• 2 cloves garlic, minced

  • 1/2 cup coriander, chopped

  • Salt, pepper, and paprika to taste

  • 2 tablespoons vegetable oil


Begin by cooking the rice and beans. Rinse the rice until the water runs clear, then add it to a pot with the water and a pinch of salt. Bring to a boil, then reduce the heat to low, cover, and let it simmer for about 15-20 minutes until the rice is tender.

Cook the beans separately in a pot with water until they’re soft and fully cooked.

While the rice and beans are cooking, prepare your protein — your meat of choice. Season it with salt and pepper, then cook it in a pan with a little oil until it’s fully cooked. Set it aside.

Fry the plantain slices in a little oil until they’re golden brown on both sides, then set them aside.

Prepare the salad by combining the lettuce, tomato, cucumber, and carrot in a large bowl. Dress it with lemon juice, olive oil, salt, and pepper to taste.

For the picadillo de papa, heat the oil in a pan over medium heat. Add the onion, bell pepper, and garlic and sauté until they’re soft. Add the potatoes and season with salt, pepper, and paprika. Cover the pan and cook until the potatoes are tender, stirring occasionally to prevent them from sticking. Once cooked, stir in the chopped coriander.

To serve, plate a portion of rice, beans, your protein, and fried plantains. Add a generous portion of salad and picadillo de papa.

For a little more texture, you can also add a slice of white cheese or a fried egg on top!

>> You May Be Interested in Reading: Health Benefits of Plantains

Tacos Al Pastor 

Let’s head back to Mexico! Tacos al pastor is a traditional Mexican dish inspired by the spit-grilled meat brought by Lebanese immigrants to Mexico — a truly international dish! While traditionally made on a vertical spit, a convenient home adaptation can be made using your oven or grill. Here’s a recipe you can try at home:


For the marinade:

  • 5 guajillo chiles, seeds and stems removed

  • 1/4 cup white vinegar

  • 1/4 cup achiote paste

  • 1/4 cup pineapple juice

  • 3 cloves garlic

  • 1 teaspoon cumin

  • 1 teaspoon oregano

  • 1 teaspoon salt

  • 1/2 teaspoon black pepper

  • 1/4 teaspoon cinnamon

  • 1/4 teaspoon cloves

For the tacos:

  • 2 lbs. pork shoulder, thinly sliced

  • 1 pineapple, peeled and cut into 1-inch slices

  • 1 white onion, finely chopped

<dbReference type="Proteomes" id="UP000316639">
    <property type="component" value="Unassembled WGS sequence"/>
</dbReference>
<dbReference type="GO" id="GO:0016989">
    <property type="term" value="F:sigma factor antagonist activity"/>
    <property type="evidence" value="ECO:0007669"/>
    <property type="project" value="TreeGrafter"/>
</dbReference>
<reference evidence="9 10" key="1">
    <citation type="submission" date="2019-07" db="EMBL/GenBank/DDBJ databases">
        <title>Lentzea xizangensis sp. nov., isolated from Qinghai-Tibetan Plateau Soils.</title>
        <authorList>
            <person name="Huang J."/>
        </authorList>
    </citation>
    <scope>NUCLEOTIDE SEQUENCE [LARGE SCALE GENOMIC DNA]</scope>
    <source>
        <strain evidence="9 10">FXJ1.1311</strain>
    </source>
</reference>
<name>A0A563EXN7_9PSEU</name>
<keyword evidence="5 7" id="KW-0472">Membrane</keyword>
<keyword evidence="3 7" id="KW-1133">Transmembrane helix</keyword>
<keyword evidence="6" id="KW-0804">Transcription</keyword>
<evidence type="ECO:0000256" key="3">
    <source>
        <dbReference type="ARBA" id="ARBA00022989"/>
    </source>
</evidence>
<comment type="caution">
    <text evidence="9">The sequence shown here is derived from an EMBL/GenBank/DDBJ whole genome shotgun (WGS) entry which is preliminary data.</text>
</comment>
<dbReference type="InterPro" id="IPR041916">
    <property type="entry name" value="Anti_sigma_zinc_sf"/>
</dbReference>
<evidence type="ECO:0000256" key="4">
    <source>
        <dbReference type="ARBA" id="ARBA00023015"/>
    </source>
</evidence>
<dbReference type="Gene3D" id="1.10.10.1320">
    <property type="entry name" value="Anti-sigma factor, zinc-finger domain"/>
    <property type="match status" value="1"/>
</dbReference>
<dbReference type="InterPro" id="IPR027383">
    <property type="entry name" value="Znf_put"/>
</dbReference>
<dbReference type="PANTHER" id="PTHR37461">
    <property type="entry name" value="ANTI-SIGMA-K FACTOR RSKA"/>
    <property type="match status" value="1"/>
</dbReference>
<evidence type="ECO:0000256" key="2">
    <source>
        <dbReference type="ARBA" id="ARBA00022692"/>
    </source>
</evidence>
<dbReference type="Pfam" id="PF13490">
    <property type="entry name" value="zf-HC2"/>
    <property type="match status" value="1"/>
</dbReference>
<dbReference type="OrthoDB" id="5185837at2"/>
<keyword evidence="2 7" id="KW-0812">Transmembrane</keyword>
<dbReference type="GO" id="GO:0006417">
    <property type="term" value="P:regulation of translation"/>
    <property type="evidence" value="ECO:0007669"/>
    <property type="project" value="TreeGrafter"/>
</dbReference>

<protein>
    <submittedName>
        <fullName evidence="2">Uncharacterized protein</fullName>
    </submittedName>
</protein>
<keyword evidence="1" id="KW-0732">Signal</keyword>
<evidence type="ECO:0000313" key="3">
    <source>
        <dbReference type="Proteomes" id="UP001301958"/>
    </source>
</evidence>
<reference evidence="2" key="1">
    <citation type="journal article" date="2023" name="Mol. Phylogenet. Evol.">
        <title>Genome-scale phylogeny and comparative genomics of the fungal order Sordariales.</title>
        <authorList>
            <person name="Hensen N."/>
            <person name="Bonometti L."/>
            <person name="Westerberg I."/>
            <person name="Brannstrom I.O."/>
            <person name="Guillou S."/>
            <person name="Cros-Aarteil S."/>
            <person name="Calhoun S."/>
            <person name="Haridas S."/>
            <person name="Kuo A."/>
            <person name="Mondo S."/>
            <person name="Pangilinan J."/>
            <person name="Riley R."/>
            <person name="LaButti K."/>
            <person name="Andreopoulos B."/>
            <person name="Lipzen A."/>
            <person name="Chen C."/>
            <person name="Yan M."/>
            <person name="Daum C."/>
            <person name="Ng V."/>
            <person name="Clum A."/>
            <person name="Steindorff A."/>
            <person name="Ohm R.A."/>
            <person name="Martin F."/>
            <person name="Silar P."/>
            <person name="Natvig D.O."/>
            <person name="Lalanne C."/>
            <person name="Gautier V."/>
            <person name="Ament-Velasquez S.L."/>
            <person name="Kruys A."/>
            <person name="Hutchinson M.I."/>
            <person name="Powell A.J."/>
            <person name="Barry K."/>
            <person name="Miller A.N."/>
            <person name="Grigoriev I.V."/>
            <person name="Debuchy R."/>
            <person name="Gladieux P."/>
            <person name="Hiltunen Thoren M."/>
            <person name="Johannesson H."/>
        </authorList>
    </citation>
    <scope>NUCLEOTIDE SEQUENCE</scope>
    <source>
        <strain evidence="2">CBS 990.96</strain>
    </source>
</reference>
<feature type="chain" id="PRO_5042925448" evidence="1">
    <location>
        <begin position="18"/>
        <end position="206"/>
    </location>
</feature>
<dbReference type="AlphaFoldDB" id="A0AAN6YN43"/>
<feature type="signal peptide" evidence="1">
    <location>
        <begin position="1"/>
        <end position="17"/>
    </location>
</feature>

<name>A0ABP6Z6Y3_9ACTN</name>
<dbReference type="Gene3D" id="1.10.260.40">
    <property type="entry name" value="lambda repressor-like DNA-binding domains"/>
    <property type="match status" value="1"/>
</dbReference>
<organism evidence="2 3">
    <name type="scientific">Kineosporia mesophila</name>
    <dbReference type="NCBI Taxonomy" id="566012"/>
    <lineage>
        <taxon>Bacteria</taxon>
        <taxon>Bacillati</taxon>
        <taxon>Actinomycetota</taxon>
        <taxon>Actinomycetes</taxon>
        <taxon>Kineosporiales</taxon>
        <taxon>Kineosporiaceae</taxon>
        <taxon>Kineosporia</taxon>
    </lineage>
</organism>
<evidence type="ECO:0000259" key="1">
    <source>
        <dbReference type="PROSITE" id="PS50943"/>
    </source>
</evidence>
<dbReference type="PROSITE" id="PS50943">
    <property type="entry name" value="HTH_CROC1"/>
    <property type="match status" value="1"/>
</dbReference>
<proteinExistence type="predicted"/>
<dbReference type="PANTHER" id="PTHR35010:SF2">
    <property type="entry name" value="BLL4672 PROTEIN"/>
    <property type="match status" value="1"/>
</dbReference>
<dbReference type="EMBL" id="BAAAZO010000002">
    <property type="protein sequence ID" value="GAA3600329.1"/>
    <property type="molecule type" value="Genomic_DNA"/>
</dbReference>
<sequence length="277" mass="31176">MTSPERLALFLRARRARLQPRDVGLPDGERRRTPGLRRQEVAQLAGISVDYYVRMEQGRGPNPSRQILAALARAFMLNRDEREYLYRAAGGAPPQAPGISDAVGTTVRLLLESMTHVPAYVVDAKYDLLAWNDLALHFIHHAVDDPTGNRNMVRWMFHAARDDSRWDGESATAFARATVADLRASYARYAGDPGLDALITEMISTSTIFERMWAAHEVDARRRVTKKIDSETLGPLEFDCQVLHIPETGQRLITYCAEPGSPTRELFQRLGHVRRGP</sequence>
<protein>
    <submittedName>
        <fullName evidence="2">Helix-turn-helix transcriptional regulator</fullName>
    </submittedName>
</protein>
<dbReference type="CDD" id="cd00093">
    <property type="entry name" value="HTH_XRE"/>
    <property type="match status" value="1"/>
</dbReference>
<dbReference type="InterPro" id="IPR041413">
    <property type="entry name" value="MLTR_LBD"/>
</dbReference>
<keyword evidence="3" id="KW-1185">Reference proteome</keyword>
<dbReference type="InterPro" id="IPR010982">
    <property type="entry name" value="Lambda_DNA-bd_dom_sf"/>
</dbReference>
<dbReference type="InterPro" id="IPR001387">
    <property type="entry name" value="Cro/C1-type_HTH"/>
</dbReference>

• 1 bunch of fresh cilantro, chopped

  • 1-2 limes, cut into wedges

  • Corn tortillas

  • Salsa of choice


Start by preparing the marinade. Soak the guajillo chilies in hot water for about 15-20 minutes until they’re soft.

In a blender, add the softened chilies, vinegar, achiote paste, pineapple juice, garlic, cumin, oregano, salt, black pepper, cinnamon, and cloves. Blend until it’s smooth.

In a large Ziploc-style bag or a bowl, add the pork slices and the marinade, ensuring the pork is fully coated. Marinate the pork in the refrigerator for at least 4 hours, or preferably overnight.

Once the pork has marinated, preheat your grill or oven to medium-high heat. If you’re using an oven, set it to broil.

Skewer the marinated pork and pineapple slices, alternating between the two. If you’re using an oven, arrange the pork and pineapple on a baking sheet.

Cook the skewers or the arranged meat and pineapple in the oven, turning occasionally, until the meat is fully cooked and slightly charred around the edges. This should take about 10-15 minutes.

Let the meat rest for a few minutes, then chop it into small pieces. Do the same for the grilled pineapple.

Warm up the corn tortillas on the grill or directly over the flame of your stove, then fill them with the chopped meat and pineapple.

Garnish each taco with chopped onion, cilantro, a squeeze of lime, and your favorite salsa. Enjoy!

>> Related Reading: The Chile Guajillo – One of the Most Popular Chiles in Mexico

In Summary 

We don’t know about you, but we’re feeling really hungry right about now. We hope this collection of Hispanic meat dishes will encourage you to try a meal you’ve never tried before.

And remember — your #1 source for international grocery ingredients in the Inland Empire is Redlands Ranch Market! Come browse our marketplace for all your Latin American cuisine needs. And if there’s something you’re looking for that you can’t find, feel free to ask us! We love making our customers’ culinary dreams come true!